At 90, Her Talent is in Full Bloom

By Bob Morris
Elizabeth “Cissy” Barr says she hasn’t slowed down a bit creatively. Barr was one of the original organizers of the Winter Park Autumn Art Festival, and continues to paint every day, often selling her work to benefit charitable causes. Photo by Bob Morris


In the sun-splashed studio at her condo overlooking Lake Osceola, artist Elizabeth “Cissy” Barr fills canvases with images beloved by Central Floridians, from towering stands of lakeside cypress at Kraft Azalea Gardens and peacocks preening on Genius Drive to tabebuia trees in glorious bloom and the sea-oat studded dunes of New Smyrna Beach, where she lived from 1989 until 2016.

This issue’s cover painting, a scene of azaleas in full bloom inside Winter Park’s 48-acre Genius Drive Nature Preserve, is part of the collection at the Charles Hosmer Morse Museum of American Art, which is supported by the Elizabeth Morse Genius Foundation. The foundation owns the preserve, which is not typically open to the public.

At 90, the acclaimed artist and Orlando native is more prolific than ever. She still takes on commissioned projects and devotes herself to creating paintings she often sells at auctions to support various charitable organizations.

“I might be slowing down physically, but not creatively,” she says. “All I want to do is paint, paint, paint. It’s my joy.”

Like many an artistic path, Barr’s was a winding one. After graduating from the University of Georgia, she took a job with the U.S. Department of State in Egypt.

“It was 1950 and, you have to understand, back then it was somewhat unusual for a young, single woman to go off by herself halfway around the world,” she says. “Here was this wide-eyed Orlando girl seeing wonders she had never imagined.”

It sparked Barr’s interest in painting, and she took classes in charcoal drawing at a studio in Cairo. After completing her stint at the State Department, she returned to Florida and accepted a job as secretary to Martin Andersen, the legendary power broker/owner of the Orlando Sentinel.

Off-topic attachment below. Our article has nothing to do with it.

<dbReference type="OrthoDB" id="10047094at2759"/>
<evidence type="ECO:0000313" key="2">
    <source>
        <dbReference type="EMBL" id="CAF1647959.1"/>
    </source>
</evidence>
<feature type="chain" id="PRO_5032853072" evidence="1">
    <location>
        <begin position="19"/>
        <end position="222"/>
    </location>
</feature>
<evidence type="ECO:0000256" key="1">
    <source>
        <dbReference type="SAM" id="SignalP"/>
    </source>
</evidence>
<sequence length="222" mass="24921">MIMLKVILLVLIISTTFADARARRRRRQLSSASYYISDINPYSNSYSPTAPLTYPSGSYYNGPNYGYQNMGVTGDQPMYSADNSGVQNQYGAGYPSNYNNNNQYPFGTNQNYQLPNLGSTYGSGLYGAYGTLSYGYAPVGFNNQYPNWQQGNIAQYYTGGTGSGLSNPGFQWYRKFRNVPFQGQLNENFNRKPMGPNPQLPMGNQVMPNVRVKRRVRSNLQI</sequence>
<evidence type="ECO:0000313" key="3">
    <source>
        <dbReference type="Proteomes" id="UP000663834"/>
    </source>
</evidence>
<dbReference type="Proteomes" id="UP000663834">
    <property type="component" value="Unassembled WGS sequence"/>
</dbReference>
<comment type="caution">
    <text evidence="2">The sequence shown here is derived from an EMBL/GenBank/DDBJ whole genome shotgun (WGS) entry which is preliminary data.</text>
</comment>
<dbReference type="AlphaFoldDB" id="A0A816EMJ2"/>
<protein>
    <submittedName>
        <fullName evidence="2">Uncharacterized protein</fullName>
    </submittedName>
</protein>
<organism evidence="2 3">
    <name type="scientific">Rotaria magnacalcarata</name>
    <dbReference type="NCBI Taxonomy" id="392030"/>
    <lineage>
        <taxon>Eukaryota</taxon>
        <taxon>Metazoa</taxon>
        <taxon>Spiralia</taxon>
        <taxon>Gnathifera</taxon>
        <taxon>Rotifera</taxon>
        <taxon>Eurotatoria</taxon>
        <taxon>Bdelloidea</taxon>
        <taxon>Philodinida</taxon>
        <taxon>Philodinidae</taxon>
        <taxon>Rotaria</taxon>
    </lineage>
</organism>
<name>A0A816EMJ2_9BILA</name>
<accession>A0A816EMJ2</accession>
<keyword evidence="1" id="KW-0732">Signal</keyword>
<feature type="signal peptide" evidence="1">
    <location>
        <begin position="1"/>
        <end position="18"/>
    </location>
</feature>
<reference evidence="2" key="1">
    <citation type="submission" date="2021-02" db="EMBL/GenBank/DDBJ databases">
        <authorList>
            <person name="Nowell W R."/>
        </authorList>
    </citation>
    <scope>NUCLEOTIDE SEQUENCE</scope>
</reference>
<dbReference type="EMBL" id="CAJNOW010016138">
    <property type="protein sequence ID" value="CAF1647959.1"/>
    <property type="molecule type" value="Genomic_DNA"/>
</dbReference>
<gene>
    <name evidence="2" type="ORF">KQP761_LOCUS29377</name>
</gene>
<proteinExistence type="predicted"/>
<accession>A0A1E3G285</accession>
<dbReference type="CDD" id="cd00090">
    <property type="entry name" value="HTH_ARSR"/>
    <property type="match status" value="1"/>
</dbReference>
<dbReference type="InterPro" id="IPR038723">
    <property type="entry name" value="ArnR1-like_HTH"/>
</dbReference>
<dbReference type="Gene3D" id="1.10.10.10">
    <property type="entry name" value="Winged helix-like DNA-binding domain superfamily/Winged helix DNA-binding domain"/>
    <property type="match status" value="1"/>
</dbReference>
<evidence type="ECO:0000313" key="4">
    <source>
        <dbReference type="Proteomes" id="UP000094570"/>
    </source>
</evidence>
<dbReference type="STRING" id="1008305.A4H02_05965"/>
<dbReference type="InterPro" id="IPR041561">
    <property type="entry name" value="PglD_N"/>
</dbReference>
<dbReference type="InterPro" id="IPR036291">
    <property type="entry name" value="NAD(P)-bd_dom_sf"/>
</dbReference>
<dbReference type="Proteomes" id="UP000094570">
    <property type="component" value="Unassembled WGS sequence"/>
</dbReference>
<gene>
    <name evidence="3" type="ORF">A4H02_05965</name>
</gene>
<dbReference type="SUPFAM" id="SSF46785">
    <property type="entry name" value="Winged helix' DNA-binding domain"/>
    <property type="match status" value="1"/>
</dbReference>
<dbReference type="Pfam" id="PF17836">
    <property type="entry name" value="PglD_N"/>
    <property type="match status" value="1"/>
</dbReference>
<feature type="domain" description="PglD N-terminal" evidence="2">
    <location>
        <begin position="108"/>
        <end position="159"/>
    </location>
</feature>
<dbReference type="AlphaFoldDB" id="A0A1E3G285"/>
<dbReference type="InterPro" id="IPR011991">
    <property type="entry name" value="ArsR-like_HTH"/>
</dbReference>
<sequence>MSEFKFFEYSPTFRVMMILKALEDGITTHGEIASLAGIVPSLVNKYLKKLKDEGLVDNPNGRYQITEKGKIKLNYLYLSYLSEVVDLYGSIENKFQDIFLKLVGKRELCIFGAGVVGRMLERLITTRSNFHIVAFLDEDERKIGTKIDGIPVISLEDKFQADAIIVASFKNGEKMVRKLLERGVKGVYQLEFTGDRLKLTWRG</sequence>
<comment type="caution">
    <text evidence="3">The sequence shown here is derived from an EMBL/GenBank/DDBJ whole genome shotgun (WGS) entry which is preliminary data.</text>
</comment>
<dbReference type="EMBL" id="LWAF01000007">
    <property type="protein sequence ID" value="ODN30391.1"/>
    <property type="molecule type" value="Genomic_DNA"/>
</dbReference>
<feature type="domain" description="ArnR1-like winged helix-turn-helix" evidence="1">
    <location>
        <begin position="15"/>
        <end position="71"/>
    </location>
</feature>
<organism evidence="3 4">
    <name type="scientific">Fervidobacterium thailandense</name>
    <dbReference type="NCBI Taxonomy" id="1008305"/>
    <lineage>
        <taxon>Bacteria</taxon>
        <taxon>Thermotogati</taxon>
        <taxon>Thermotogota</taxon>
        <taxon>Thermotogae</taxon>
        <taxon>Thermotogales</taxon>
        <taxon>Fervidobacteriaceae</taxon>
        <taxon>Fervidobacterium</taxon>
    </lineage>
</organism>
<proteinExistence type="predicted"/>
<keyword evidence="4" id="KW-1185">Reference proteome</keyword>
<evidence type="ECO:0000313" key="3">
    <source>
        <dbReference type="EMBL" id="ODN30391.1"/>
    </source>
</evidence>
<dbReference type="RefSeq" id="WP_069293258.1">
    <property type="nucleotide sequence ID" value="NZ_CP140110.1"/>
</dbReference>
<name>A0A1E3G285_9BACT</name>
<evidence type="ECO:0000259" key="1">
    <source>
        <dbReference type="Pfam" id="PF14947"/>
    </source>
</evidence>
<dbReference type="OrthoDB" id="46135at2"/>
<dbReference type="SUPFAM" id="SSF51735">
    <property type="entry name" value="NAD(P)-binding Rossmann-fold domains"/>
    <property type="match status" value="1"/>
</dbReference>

She later married Graham Barr, twin brother of Andersen’s wife, Gracia, who is remembered as one of Central Florida’s most notable philanthropists, with major donations to support the Orlando Museum of Art, the Orlando Science Center and numerous other institutions.

Barr put painting aside to raise her three children, but took it up again after opening a store — Cissy’s Ye Olde Antique Shoppe — on Edgewater Drive. She originally focused on portraiture, but found it “too confining.”

“It didn’t speak to my spirit of adventure,” says Barr, who traveled widely with her late husband on extended trips to China, through Europe and across the U.S.

At her store, she displayed and promoted the work of local artists and, in 1973, was instrumental in launching the Winter Park Autumn Festival, now held annually on the second weekend of October.

“At that time, the Winter Park Spring Art Festival had grown into a juried event that we felt was looking too much toward artists from outside of Florida,” she says. “We wanted an art festival that fully supported the work of local artists.”

It was at the initial Autumn Art Festival that Barr sold her first piece. “I got $100 and I thought, gee, maybe I really can make a go of this,” she says.

And 44 years later, she’s still going strong.

— Bob Morris

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